Glyn Johns lashes out at Phil Spector’s work with the Beatles: ‘Let It Be is a bunch of garbage’

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Glyn Johns was famously brought in to make some sense of the hours upon hours of rehearsal tapes that eventually became the Beatles’ Let It Be, though both of his initial mixes were subsequently rejected. He’d envisioned the project, then titled Get Back, as a verite project — something that showed the Beatles as they were, with studio flubs, off-the-cuff chatter and goofy cover tunes in tact.

That’s not how it turned out, of course. John Lennon subsequently passed the moldering tapes to Phil Spector, who then added his infamous Wall of Sound production techniques to an album that had once been framed as an attempt to get back to the basics.

Johns, in a new talk with the New York Times, clearly remains horrified — 45 years later.

“I was disappointed that Lennon got away with giving it to Spector, and even more disappointed with what Spector did to it,” says Johns, who has just released a new memoir titled Sound Man. “It has nothing to do with the Beatles at all. Let It Be is a bunch of garbage.”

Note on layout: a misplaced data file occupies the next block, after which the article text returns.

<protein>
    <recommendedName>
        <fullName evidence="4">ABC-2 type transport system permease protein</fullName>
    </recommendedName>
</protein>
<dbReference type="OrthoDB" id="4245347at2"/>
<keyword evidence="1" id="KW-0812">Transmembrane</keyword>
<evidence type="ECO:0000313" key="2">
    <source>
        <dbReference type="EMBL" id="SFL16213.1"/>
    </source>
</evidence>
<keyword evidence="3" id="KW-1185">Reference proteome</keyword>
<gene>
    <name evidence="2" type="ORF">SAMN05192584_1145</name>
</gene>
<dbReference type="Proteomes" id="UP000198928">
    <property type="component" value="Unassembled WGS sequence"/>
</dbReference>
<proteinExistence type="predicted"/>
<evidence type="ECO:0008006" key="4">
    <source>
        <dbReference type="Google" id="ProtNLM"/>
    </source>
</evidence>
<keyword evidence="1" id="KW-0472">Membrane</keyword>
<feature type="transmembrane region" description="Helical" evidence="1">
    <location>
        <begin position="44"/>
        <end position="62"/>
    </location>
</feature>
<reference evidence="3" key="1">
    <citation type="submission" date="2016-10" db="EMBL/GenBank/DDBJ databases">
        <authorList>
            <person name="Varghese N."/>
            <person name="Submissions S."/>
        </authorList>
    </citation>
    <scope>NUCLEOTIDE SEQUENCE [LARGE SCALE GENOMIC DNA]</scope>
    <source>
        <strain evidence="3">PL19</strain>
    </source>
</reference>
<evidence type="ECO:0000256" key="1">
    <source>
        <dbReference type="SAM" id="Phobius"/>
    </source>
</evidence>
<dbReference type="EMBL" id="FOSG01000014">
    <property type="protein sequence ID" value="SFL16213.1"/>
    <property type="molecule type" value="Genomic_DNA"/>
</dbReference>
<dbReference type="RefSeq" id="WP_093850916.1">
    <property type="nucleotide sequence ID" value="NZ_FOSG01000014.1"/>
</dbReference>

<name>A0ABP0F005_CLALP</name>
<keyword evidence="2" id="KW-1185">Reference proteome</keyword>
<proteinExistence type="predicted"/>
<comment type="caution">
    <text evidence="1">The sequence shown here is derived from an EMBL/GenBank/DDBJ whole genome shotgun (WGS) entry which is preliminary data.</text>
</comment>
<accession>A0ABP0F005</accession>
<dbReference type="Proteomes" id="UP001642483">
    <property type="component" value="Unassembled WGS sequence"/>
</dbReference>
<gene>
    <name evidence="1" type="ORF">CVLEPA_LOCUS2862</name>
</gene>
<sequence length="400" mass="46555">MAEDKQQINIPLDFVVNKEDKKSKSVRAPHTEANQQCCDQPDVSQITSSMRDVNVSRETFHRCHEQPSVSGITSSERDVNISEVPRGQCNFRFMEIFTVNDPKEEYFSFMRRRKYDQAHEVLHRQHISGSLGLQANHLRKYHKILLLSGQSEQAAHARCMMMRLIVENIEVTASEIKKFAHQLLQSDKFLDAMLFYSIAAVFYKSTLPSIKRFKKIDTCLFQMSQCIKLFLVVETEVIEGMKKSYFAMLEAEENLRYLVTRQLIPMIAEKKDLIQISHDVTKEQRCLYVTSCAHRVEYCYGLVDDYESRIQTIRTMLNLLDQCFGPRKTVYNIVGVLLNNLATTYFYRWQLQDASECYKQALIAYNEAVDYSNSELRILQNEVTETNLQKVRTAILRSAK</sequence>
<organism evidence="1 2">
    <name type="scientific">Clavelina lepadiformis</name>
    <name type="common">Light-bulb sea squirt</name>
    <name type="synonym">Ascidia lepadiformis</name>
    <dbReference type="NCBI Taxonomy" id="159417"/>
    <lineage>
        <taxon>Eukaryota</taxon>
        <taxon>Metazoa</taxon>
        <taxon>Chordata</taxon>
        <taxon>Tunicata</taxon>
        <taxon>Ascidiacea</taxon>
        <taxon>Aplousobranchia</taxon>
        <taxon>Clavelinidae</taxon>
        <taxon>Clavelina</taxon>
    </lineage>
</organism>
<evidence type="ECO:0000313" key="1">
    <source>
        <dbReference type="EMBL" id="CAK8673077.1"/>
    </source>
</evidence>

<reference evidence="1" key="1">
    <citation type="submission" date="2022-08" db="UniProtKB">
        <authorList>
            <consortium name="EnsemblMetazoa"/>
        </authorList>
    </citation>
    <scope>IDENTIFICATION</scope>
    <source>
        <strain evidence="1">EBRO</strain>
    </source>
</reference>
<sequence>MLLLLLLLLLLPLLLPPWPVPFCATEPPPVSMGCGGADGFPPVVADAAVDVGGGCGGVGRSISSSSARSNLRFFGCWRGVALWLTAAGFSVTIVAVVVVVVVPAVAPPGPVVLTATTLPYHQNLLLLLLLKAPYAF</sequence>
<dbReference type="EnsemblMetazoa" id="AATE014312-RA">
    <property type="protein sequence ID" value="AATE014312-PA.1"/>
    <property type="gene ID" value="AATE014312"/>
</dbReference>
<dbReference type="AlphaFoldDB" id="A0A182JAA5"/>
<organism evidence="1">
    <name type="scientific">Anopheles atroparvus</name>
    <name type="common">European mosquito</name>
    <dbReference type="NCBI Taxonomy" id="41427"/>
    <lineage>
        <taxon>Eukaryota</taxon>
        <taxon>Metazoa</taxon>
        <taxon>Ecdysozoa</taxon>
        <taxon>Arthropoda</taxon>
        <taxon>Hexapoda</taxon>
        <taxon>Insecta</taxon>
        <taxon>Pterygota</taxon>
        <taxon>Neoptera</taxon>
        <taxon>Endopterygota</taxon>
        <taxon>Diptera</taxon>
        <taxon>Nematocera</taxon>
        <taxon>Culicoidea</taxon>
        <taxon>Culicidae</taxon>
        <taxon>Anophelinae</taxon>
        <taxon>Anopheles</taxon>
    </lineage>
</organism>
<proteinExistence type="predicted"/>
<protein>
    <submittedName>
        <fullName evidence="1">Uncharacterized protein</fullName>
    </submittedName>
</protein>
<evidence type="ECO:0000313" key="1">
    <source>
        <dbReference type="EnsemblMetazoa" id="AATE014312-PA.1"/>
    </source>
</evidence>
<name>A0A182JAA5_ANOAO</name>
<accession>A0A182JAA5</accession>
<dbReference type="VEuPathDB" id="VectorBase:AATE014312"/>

Glyn Johns initially began work on the Get Back tapes in March of 1969, even as the Beatles started tandem sessions for the album that would become Abbey Road. After his initial pass was turned down, additional sessions were held in early January 1970. Johns was handed the tapes again, and once again failed to earn the Beatles’ approval. By March, Spector had been given the same songs; he completed the heavily overdubbed project in April 1970.

“As I say in the book, he puked all over it,” John adds. “I’ve never listened to the whole thing, I’ve only listened to the first few bars of some things and said, ‘Oh, forget it.’ It was ridiculously, disgustingly syrupy.”

Paul McCartney agreed, eventually releasing his own stripped-down mix in 2003, called Let It Be: Naked.

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